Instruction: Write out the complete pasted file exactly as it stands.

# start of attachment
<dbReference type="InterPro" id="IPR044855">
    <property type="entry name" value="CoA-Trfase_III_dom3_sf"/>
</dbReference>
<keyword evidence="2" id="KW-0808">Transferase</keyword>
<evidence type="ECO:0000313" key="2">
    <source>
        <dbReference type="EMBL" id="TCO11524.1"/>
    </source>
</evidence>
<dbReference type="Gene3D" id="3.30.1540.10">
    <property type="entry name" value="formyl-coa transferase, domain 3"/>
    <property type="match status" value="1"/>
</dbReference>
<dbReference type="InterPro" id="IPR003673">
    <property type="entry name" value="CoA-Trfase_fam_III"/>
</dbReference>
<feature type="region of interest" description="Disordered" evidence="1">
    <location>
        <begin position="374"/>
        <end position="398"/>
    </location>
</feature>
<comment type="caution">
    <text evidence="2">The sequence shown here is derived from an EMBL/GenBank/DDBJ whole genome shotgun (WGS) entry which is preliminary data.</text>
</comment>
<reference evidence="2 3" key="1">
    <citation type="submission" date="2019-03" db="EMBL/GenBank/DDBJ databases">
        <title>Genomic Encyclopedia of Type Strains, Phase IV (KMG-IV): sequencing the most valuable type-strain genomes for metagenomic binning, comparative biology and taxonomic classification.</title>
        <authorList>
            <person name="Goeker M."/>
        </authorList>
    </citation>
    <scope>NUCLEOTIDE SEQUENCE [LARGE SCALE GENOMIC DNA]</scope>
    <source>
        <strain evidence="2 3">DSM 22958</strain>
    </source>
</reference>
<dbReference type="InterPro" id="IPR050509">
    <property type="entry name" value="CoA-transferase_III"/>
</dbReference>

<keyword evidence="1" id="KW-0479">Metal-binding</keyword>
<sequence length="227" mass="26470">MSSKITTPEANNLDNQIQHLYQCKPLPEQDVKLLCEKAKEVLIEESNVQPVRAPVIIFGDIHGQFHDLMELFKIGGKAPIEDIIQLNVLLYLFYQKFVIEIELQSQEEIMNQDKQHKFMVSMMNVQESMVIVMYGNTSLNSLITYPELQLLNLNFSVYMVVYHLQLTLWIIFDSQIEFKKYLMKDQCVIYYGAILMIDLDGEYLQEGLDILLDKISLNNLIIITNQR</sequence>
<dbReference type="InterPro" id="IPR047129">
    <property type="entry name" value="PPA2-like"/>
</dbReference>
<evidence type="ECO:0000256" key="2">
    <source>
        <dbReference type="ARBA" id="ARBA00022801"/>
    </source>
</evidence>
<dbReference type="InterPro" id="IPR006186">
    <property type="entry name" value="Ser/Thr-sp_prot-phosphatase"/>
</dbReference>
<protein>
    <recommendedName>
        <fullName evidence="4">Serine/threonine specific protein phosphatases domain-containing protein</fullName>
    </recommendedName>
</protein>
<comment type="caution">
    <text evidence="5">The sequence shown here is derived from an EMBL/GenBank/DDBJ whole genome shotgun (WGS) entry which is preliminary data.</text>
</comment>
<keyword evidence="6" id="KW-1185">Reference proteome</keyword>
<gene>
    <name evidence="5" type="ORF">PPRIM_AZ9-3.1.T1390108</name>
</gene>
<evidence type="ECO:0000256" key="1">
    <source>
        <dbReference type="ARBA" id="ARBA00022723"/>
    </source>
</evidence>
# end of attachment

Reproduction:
<dbReference type="InterPro" id="IPR044855">
    <property type="entry name" value="CoA-Trfase_III_dom3_sf"/>
</dbReference>
<keyword evidence="2" id="KW-0808">Transferase</keyword>
<evidence type="ECO:0000313" key="2">
    <source>
        <dbReference type="EMBL" id="TCO11524.1"/>
    </source>
</evidence>
<dbReference type="Gene3D" id="3.30.1540.10">
    <property type="entry name" value="formyl-coa transferase, domain 3"/>
    <property type="match status" value="1"/>
</dbReference>
<dbReference type="InterPro" id="IPR003673">
    <property type="entry name" value="CoA-Trfase_fam_III"/>
</dbReference>
<feature type="region of interest" description="Disordered" evidence="1">
    <location>
        <begin position="374"/>
        <end position="398"/>
    </location>
</feature>
<comment type="caution">
    <text evidence="2">The sequence shown here is derived from an EMBL/GenBank/DDBJ whole genome shotgun (WGS) entry which is preliminary data.</text>
</comment>
<reference evidence="2 3" key="1">
    <citation type="submission" date="2019-03" db="EMBL/GenBank/DDBJ databases">
        <title>Genomic Encyclopedia of Type Strains, Phase IV (KMG-IV): sequencing the most valuable type-strain genomes for metagenomic binning, comparative biology and taxonomic classification.</title>
        <authorList>
            <person name="Goeker M."/>
        </authorList>
    </citation>
    <scope>NUCLEOTIDE SEQUENCE [LARGE SCALE GENOMIC DNA]</scope>
    <source>
        <strain evidence="2 3">DSM 22958</strain>
    </source>
</reference>
<dbReference type="InterPro" id="IPR050509">
    <property type="entry name" value="CoA-transferase_III"/>
</dbReference>

<keyword evidence="1" id="KW-0479">Metal-binding</keyword>
<sequence length="227" mass="26470">MSSKITTPEANNLDNQIQHLYQCKPLPEQDVKLLCEKAKEVLIEESNVQPVRAPVIIFGDIHGQFHDLMELFKIGGKAPIEDIIQLNVLLYLFYQKFVIEIELQSQEEIMNQDKQHKFMVSMMNVQESMVIVMYGNTSLNSLITYPELQLLNLNFSVYMVVYHLQLTLWIIFDSQIEFKKYLMKDQCVIYYGAILMIDLDGEYLQEGLDILLDKISLNNLIIITNQR</sequence>
<dbReference type="InterPro" id="IPR047129">
    <property type="entry name" value="PPA2-like"/>
</dbReference>
<evidence type="ECO:0000256" key="2">
    <source>
        <dbReference type="ARBA" id="ARBA00022801"/>
    </source>
</evidence>
<dbReference type="InterPro" id="IPR006186">
    <property type="entry name" value="Ser/Thr-sp_prot-phosphatase"/>
</dbReference>
<protein>
    <recommendedName>
        <fullName evidence="4">Serine/threonine specific protein phosphatases domain-containing protein</fullName>
    </recommendedName>
</protein>
<comment type="caution">
    <text evidence="5">The sequence shown here is derived from an EMBL/GenBank/DDBJ whole genome shotgun (WGS) entry which is preliminary data.</text>
</comment>
<keyword evidence="6" id="KW-1185">Reference proteome</keyword>
<gene>
    <name evidence="5" type="ORF">PPRIM_AZ9-3.1.T1390108</name>
</gene>
<evidence type="ECO:0000256" key="1">
    <source>
        <dbReference type="ARBA" id="ARBA00022723"/>
    </source>
</evidence>